By Barry Rascovar
Oct. 9, 2017 – There’s nothing like starting your political career at the top.
No need serving an apprenticeship in a low-level elective office or working your way up in a methodical manner to gain essential expertise and experience.
The new, Trumpian model is to convince voters you’re the most exciting anti-establishment neophyte in the race who is capable of transforming Maryland’s government “swamp” into a modern-day Nirvana — even if you may not meet the legal qualifications needed to run for governor.
Exhibit A is Krishanti Vignarajah, a Sri Lankan by birth who held jobs in the State Department and the First Lady’s office during the Obama administration.
Now she wants to begin her Maryland career as governor, though her local political credentials are close to zero.
Worse, she may not be eligible to enter the governor’s race.
Vignarajah announced she’s running for governor but she has yet to formally file. She is asking a judge in Anne Arundel County to issue a sweeping declaration that she’s qualified.
Vignarajah is suing the campaign of Republican Gov. Larry Hogan for a comment made by Hogan’s campaign lawyer questioning Vignarajah’s claim that she meets the state’s eligibility standards.
How Hogan’s campaign ended up as a defendant is unclear since the governor runs in the Republican primary and Vignarajah is attempting to gain the Democratic gubernatorial nomination. Hogan’s campaign has nothing to do with the Democratic shoot-out.
There’s also the matter of free speech. The comment by Hogan’s campaign official is one man’s opinion, which isn’t normally subject to judicial review.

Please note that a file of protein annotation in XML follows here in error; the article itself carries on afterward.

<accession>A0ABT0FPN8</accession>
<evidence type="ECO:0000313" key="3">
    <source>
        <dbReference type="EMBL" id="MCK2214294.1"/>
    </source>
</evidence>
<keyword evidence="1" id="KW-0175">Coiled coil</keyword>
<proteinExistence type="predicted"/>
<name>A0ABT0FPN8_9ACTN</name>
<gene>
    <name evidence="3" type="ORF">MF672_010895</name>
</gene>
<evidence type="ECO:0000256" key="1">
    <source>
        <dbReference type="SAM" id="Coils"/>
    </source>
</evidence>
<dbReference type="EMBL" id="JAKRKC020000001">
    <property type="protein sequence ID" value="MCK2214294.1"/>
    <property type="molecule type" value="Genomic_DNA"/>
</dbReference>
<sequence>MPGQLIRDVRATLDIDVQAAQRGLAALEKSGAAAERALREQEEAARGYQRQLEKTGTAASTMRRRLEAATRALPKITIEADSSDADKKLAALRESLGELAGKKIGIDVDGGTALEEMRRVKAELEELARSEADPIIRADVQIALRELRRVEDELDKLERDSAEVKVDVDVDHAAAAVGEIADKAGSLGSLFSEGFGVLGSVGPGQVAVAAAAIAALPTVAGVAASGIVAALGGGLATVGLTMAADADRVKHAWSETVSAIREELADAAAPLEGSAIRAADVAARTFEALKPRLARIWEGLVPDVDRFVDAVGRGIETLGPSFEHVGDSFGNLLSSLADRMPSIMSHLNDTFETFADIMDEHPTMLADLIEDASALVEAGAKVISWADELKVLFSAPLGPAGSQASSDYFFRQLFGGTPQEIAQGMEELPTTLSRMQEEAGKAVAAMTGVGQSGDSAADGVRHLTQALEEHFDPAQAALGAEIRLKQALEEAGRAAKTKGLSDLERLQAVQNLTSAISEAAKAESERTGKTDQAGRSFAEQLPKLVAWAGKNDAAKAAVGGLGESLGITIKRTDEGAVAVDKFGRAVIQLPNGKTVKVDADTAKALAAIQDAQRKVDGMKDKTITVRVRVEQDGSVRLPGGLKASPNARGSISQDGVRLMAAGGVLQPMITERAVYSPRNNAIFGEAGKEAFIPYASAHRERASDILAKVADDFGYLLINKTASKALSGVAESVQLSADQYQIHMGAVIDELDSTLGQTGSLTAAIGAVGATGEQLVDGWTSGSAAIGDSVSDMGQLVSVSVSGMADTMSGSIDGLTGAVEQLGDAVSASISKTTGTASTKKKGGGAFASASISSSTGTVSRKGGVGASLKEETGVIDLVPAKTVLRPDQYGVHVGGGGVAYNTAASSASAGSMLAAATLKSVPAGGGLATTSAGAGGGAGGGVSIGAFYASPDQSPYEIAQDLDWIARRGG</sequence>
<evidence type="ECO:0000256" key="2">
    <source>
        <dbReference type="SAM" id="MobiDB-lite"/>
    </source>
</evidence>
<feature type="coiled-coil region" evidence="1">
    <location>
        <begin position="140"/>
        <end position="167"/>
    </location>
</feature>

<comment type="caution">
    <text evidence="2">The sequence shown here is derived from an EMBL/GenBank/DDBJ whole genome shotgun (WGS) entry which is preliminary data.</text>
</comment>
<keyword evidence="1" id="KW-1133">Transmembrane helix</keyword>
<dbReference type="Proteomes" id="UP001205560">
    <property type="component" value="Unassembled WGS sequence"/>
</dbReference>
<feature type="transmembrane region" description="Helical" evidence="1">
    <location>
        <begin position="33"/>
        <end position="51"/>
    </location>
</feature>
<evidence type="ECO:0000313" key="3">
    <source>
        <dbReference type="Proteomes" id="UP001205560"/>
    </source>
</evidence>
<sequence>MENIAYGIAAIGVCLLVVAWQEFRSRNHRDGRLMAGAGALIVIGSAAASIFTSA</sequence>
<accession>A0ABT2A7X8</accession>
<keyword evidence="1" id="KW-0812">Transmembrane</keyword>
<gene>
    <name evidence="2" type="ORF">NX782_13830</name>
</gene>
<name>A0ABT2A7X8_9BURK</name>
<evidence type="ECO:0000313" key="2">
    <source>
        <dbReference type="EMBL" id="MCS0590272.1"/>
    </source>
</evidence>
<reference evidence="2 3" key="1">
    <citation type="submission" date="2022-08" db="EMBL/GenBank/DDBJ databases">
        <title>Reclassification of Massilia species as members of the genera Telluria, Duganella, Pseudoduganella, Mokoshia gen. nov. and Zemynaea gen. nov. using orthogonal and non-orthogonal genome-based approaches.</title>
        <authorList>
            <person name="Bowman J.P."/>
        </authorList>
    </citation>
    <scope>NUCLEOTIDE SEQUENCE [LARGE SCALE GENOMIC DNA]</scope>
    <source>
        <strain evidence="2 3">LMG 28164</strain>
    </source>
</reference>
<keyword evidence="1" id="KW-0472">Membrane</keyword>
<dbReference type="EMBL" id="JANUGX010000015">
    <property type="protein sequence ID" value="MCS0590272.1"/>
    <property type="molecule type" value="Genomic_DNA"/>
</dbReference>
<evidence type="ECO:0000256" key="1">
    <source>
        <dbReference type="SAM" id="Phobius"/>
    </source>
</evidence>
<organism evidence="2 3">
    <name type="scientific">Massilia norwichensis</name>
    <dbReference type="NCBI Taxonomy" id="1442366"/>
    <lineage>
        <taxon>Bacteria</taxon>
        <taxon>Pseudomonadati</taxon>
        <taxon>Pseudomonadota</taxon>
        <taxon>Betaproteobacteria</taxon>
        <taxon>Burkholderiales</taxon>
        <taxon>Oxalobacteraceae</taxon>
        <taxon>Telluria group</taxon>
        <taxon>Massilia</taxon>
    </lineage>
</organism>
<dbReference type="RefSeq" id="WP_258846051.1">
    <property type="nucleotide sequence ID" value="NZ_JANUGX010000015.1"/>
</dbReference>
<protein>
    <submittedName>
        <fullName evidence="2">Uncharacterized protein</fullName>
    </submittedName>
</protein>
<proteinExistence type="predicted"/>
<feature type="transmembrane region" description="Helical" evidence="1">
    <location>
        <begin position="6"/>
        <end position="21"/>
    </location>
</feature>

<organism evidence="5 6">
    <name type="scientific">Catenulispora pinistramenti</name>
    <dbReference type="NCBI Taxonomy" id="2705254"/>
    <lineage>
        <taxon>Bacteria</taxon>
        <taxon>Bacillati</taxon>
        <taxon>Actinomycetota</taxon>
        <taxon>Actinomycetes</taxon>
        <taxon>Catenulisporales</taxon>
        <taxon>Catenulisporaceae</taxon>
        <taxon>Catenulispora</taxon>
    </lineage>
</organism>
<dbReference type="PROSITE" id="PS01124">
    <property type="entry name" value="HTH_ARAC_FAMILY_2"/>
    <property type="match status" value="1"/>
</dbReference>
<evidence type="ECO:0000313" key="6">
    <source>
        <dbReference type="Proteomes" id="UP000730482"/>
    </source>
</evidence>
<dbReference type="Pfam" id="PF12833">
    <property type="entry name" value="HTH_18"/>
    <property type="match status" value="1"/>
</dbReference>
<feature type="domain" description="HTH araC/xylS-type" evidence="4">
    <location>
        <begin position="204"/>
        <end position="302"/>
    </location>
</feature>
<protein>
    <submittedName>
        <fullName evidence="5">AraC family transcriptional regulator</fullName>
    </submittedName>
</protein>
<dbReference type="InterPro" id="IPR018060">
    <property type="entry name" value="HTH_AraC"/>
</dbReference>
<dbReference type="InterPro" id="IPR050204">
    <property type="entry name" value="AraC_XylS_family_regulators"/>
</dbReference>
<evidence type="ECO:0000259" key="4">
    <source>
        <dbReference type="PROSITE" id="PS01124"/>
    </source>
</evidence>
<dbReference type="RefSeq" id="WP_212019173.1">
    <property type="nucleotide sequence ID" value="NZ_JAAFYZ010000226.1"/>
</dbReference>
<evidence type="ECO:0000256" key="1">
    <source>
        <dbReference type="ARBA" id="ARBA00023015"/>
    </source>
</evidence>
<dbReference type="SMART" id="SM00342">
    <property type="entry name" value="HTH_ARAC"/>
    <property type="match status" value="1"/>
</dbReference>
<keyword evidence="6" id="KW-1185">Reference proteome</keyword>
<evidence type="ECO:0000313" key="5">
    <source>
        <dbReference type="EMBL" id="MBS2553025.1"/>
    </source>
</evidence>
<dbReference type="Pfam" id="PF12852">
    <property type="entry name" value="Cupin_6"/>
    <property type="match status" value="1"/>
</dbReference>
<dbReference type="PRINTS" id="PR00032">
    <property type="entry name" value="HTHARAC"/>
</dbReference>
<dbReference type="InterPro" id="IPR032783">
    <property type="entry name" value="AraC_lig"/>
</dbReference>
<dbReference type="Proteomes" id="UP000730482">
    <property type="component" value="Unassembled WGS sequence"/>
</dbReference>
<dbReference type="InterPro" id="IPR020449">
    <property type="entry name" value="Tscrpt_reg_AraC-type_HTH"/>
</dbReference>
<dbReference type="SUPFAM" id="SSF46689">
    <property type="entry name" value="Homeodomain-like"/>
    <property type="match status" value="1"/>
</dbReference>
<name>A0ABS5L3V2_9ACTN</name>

The state elections board also is being sued. Why is unclear, too.
First, Vignarajah hasn’t officially filed with the board. So it’s not surprising that the board has yet to say a word either pro or con about Vignarajah’s eligibility.
That puts the judge in a bind.
The judge is being asked to rule about a candidate’s eligibility even though the candidate has yet to submit the formal paperwork and pay the filing fee.
Vignarajah’s lawsuit may be premature.
If she does file with the elections board for governor, she still might not be able to get a judicial determination of her eligibility until the March 1 withdrawal deadline for candidates.
At that point, the elections board might make a decision on whether she meets the legal standards required of a gubernatorial candidate.
That’s when she could contest an unfavorable ruling in court.
Vignarajah was a District of Columbia resident and D.C. voter as recently as 2014. She worked, lived and voted in D.C. – not in Maryland.
Is it possible for her to meet Maryland’s requirement that candidates for governor be residents and registered voters for five years at the time of their filing?
Maryland, My Maryland
In her lawsuit, Vignarajah declares that her heart belongs in Maryland, which she feels should be enough to let her run for governor. She grew up in Woodlawn and now owns a home in Gaithersburg. She considers herself a Marylander.
Yet she voted in D.C. elections from 2010 to 2014, which requires residency in D.C. and seems to foreclose the possibility that she was a Maryland resident during that period.
Yes, she has retained her voter registration in Maryland as well, which could become a point of judicial interest if Vignarajah gets a chance to make her case before a judge.
She raises some interesting issues which could use judicial clarification at some point during the campaign:
- Are the state’s eligibility election laws discriminatory or deficient?
- Is it legal for individuals to hold dual voter registration cards if they own property in each jurisdiction? Can they then pick and choose which place they cast their votes or run for offfice?
- What is the legal definition of residency in Maryland for the purposes of state election laws?
Maryland sets a minimum standard that statewide candidates must meet to qualify for the ballot.
Vignarajah is old enough to run for the state’s highest elective office. The unanswered question is whether she meets the five-year residency and voter requirements.
At some point a judge may rule on that question and other related issues. This controversy has just begun. We may not know the outcome for many months.